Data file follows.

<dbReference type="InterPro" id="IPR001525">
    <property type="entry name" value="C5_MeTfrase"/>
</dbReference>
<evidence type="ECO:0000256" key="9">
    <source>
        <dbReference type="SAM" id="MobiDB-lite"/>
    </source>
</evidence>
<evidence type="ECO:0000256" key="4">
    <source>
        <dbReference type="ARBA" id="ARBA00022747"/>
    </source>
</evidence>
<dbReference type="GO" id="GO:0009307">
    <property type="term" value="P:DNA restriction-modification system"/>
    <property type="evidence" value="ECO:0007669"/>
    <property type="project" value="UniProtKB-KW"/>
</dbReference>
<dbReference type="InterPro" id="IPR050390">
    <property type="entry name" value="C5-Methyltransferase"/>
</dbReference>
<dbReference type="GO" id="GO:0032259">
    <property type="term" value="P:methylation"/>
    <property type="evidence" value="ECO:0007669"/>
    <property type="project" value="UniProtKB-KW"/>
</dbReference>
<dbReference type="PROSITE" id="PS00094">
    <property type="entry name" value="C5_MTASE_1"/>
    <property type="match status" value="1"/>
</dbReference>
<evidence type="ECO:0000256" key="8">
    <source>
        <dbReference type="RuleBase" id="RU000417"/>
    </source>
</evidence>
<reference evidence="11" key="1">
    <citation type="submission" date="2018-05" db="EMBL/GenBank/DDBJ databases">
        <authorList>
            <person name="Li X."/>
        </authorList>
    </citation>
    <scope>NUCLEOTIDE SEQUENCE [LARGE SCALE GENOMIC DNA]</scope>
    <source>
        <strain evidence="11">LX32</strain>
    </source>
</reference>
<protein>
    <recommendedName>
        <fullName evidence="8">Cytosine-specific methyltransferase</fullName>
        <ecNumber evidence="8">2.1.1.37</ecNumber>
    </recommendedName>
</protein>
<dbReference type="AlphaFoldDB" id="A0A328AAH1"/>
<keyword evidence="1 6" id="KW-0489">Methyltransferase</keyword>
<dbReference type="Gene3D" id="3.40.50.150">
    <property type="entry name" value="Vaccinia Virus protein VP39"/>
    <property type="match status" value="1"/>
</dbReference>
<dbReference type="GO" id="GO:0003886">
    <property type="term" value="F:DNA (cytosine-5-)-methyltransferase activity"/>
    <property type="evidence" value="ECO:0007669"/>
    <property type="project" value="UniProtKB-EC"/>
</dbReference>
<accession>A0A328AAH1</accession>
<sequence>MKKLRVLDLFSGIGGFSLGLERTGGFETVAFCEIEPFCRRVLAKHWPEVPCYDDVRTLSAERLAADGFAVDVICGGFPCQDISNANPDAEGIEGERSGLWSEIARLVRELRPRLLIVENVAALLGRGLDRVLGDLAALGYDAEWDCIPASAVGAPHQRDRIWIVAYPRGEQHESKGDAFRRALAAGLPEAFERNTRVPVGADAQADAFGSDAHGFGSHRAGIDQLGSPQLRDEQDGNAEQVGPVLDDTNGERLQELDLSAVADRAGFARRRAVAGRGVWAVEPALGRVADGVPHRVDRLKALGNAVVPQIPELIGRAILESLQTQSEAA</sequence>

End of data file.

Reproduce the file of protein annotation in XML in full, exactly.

<dbReference type="InterPro" id="IPR001525">
    <property type="entry name" value="C5_MeTfrase"/>
</dbReference>
<evidence type="ECO:0000256" key="9">
    <source>
        <dbReference type="SAM" id="MobiDB-lite"/>
    </source>
</evidence>
<evidence type="ECO:0000256" key="4">
    <source>
        <dbReference type="ARBA" id="ARBA00022747"/>
    </source>
</evidence>
<dbReference type="GO" id="GO:0009307">
    <property type="term" value="P:DNA restriction-modification system"/>
    <property type="evidence" value="ECO:0007669"/>
    <property type="project" value="UniProtKB-KW"/>
</dbReference>
<dbReference type="InterPro" id="IPR050390">
    <property type="entry name" value="C5-Methyltransferase"/>
</dbReference>
<dbReference type="GO" id="GO:0032259">
    <property type="term" value="P:methylation"/>
    <property type="evidence" value="ECO:0007669"/>
    <property type="project" value="UniProtKB-KW"/>
</dbReference>
<dbReference type="PROSITE" id="PS00094">
    <property type="entry name" value="C5_MTASE_1"/>
    <property type="match status" value="1"/>
</dbReference>
<evidence type="ECO:0000256" key="8">
    <source>
        <dbReference type="RuleBase" id="RU000417"/>
    </source>
</evidence>
<reference evidence="11" key="1">
    <citation type="submission" date="2018-05" db="EMBL/GenBank/DDBJ databases">
        <authorList>
            <person name="Li X."/>
        </authorList>
    </citation>
    <scope>NUCLEOTIDE SEQUENCE [LARGE SCALE GENOMIC DNA]</scope>
    <source>
        <strain evidence="11">LX32</strain>
    </source>
</reference>
<protein>
    <recommendedName>
        <fullName evidence="8">Cytosine-specific methyltransferase</fullName>
        <ecNumber evidence="8">2.1.1.37</ecNumber>
    </recommendedName>
</protein>
<dbReference type="AlphaFoldDB" id="A0A328AAH1"/>
<keyword evidence="1 6" id="KW-0489">Methyltransferase</keyword>
<dbReference type="Gene3D" id="3.40.50.150">
    <property type="entry name" value="Vaccinia Virus protein VP39"/>
    <property type="match status" value="1"/>
</dbReference>
<dbReference type="GO" id="GO:0003886">
    <property type="term" value="F:DNA (cytosine-5-)-methyltransferase activity"/>
    <property type="evidence" value="ECO:0007669"/>
    <property type="project" value="UniProtKB-EC"/>
</dbReference>
<accession>A0A328AAH1</accession>
<sequence>MKKLRVLDLFSGIGGFSLGLERTGGFETVAFCEIEPFCRRVLAKHWPEVPCYDDVRTLSAERLAADGFAVDVICGGFPCQDISNANPDAEGIEGERSGLWSEIARLVRELRPRLLIVENVAALLGRGLDRVLGDLAALGYDAEWDCIPASAVGAPHQRDRIWIVAYPRGEQHESKGDAFRRALAAGLPEAFERNTRVPVGADAQADAFGSDAHGFGSHRAGIDQLGSPQLRDEQDGNAEQVGPVLDDTNGERLQELDLSAVADRAGFARRRAVAGRGVWAVEPALGRVADGVPHRVDRLKALGNAVVPQIPELIGRAILESLQTQSEAA</sequence>